Africa deserves help, not cynicism

4 August 2011

Africa deserves help, not cynicism

EMILE ROEMER • How long will the world continue to accept the existence of places like Dadaab, the huge refugee camp by the Somalian border? This was what I and party colleagues Ewout Irrgang and Eric Smaling were asking ourselves in May, during our visit to Kenya. The situation in the camp has become daily more hopeless. Insufficient food, inadequate education for the children and, worst of all, inadequate housing. And the flood of refugees has grown by the day. The situation in Somalia is, after years of lawlessness, ever more hopeless.

And now we have the worst drought for sixty years in the Horn of Africa. In countries such as Somalia, Ethiopia, Kenya and Djibouti some 11 million people who had nothing to begin with are directly threatened by death by starvation. Alarm bells are ringing and the world has woken up to the shocking daily images on TV. Emergency bank accounts have been established, people are giving generously, and this is most urgently needed.

I can imagine that some are becoming cynical. It isn’t the first time that the hat has gone round for Africa, but from a political point of view the world shares responsibility for what is happening. Intense speculation in foodstuffs is sending prices soaring to unprecedented highs. A recent proposal from the SP that such speculation be investigated further won the support of the government, though in my view it should simply be banned. Increasingly we see political decisions on privatization and the exploitation of agricultural land in Africa that do nothing to improve matters. And that’s to say nothing of the corrupt leaders and warlords who hold so much of the African continent in their grip.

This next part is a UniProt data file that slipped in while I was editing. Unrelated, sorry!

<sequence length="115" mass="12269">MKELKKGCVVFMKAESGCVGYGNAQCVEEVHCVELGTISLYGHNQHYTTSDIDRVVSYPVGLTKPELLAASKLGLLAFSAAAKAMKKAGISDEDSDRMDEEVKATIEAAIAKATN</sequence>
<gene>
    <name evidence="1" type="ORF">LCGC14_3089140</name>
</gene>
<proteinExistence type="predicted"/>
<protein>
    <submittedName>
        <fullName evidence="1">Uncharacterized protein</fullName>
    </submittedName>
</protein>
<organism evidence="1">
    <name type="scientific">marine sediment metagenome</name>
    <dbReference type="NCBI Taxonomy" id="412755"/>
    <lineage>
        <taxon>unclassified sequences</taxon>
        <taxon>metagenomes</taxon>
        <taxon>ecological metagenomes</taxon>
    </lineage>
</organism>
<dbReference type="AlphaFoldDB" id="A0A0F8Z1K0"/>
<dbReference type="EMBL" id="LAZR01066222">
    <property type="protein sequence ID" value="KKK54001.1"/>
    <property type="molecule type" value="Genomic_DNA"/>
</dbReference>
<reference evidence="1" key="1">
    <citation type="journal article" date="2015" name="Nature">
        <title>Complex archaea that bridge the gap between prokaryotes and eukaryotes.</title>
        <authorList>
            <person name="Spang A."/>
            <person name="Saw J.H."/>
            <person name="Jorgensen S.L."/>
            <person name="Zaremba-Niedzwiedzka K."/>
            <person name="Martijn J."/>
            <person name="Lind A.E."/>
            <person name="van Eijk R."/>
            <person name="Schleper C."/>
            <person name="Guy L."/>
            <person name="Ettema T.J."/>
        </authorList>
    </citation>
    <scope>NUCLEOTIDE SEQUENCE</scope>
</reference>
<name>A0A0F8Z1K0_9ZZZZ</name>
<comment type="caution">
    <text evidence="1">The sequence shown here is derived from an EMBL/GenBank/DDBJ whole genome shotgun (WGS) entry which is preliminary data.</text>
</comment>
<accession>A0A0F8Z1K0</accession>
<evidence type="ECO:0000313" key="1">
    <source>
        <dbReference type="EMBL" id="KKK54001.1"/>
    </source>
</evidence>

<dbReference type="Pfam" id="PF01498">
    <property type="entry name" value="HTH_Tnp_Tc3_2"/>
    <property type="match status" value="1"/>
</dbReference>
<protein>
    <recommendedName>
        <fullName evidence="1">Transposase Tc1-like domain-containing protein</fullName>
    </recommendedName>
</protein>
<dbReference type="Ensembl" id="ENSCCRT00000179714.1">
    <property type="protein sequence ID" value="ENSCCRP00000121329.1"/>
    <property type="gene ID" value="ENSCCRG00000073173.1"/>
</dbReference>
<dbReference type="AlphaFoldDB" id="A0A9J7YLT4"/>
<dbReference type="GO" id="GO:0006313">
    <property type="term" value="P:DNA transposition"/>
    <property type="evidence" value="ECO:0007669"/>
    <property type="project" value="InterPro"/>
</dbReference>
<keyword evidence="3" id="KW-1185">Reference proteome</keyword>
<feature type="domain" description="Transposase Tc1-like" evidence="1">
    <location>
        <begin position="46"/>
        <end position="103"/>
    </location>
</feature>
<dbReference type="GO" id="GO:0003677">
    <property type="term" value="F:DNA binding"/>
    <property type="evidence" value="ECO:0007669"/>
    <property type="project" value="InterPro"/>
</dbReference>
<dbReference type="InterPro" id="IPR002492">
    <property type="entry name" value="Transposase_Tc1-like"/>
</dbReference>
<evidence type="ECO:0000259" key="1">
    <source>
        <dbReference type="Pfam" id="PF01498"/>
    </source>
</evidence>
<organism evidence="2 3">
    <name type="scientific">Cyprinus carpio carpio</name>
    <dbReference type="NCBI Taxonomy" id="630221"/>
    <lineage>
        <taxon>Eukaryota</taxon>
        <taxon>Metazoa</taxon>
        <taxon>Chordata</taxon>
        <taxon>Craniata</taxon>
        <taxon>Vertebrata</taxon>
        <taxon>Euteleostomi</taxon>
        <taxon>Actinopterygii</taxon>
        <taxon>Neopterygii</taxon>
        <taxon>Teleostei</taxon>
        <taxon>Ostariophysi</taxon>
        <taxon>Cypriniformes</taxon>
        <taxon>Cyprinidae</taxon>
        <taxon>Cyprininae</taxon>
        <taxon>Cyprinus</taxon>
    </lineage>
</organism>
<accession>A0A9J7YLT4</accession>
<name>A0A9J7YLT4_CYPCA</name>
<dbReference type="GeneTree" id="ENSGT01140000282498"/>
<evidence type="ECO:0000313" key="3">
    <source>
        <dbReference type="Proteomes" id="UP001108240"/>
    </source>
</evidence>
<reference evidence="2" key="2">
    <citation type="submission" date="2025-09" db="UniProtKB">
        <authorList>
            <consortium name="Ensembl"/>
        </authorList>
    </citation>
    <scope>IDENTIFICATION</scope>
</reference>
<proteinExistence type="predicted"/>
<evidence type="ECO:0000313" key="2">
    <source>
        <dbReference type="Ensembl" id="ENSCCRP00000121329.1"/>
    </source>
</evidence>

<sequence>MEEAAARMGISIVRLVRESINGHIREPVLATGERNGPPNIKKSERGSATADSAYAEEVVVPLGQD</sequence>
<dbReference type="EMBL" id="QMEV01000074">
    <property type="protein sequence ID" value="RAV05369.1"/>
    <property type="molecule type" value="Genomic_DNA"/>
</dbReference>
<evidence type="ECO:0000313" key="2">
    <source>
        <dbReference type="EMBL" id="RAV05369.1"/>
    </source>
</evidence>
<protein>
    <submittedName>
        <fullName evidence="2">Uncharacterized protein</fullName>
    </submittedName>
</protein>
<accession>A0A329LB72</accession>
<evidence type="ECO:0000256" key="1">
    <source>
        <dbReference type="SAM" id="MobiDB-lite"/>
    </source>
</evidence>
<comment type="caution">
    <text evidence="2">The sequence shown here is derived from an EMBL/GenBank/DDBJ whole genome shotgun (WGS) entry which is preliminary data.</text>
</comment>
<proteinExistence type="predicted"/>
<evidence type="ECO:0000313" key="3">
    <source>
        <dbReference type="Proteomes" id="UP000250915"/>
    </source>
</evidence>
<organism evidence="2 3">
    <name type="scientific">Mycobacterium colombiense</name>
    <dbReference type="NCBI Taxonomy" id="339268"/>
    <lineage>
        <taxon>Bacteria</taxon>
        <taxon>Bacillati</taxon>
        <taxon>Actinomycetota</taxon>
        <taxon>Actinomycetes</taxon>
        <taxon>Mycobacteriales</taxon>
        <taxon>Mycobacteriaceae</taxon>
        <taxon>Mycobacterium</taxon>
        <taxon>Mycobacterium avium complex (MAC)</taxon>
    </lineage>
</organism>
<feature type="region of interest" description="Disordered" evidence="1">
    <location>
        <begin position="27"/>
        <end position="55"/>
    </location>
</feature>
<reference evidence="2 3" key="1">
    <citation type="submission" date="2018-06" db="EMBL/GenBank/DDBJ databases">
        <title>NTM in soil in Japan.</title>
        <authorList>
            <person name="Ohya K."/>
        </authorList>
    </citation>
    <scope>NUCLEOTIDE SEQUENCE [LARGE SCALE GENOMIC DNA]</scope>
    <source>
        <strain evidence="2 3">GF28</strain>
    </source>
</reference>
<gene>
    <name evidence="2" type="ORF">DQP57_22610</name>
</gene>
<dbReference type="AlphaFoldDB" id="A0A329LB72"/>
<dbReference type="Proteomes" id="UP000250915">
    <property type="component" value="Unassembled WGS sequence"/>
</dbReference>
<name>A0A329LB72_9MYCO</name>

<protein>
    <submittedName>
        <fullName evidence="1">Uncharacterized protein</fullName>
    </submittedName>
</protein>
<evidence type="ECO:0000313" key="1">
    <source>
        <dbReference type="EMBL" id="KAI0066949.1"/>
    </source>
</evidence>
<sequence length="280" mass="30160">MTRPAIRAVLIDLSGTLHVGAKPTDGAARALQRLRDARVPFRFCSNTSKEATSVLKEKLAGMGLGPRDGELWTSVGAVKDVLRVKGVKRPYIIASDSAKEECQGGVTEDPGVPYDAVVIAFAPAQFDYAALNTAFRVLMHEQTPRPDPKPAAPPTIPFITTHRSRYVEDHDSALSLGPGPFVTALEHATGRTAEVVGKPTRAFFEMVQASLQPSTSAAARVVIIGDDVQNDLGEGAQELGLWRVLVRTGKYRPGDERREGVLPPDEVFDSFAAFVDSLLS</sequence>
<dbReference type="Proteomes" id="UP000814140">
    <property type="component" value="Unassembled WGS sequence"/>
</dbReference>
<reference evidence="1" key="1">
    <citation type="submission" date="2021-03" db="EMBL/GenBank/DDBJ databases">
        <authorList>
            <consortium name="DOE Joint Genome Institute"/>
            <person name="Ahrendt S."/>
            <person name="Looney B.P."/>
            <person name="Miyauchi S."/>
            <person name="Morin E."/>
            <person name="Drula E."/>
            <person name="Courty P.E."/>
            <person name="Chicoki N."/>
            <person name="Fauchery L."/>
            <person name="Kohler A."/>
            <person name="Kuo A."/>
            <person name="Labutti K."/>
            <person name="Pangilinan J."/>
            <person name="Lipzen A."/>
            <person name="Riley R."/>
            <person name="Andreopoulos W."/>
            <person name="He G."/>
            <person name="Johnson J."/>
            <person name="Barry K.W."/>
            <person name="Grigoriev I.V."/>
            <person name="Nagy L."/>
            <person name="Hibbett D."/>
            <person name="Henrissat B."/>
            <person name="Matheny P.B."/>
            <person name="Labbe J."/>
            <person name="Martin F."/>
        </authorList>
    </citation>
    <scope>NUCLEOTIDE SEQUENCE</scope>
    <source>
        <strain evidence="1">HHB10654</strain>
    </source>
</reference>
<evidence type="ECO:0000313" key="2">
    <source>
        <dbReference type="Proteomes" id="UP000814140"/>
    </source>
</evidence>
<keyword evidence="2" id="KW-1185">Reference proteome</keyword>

The causes of the renewed upsurge of distress in Africa are countless, but debating them does nothing to help the people who right now are in urgent need. These people need immediate aid. I call on everyone to give what they can spare to a reliable fund – in the Netherlands this is Giro 555, and there will be an equivalent in your own country. Because every euro, dollar or pound helps. We will see this if aid NGOs and state aid bodies behave responsibly, as the SP has argued with the Netherlands’ own aid organisations and with the ministry.

It leaves a sour taste when one sees how the West throws billions around with such ease in order to prop up a rotten financial system, yet the € 1.1 billion needed to help these people cannot be immediately produced. That’s why we are calling on the Dutch government to match every euro paid into Giro 555, as has often happened in the past. That would be a gesture which would show that our moral compass has not become confused.

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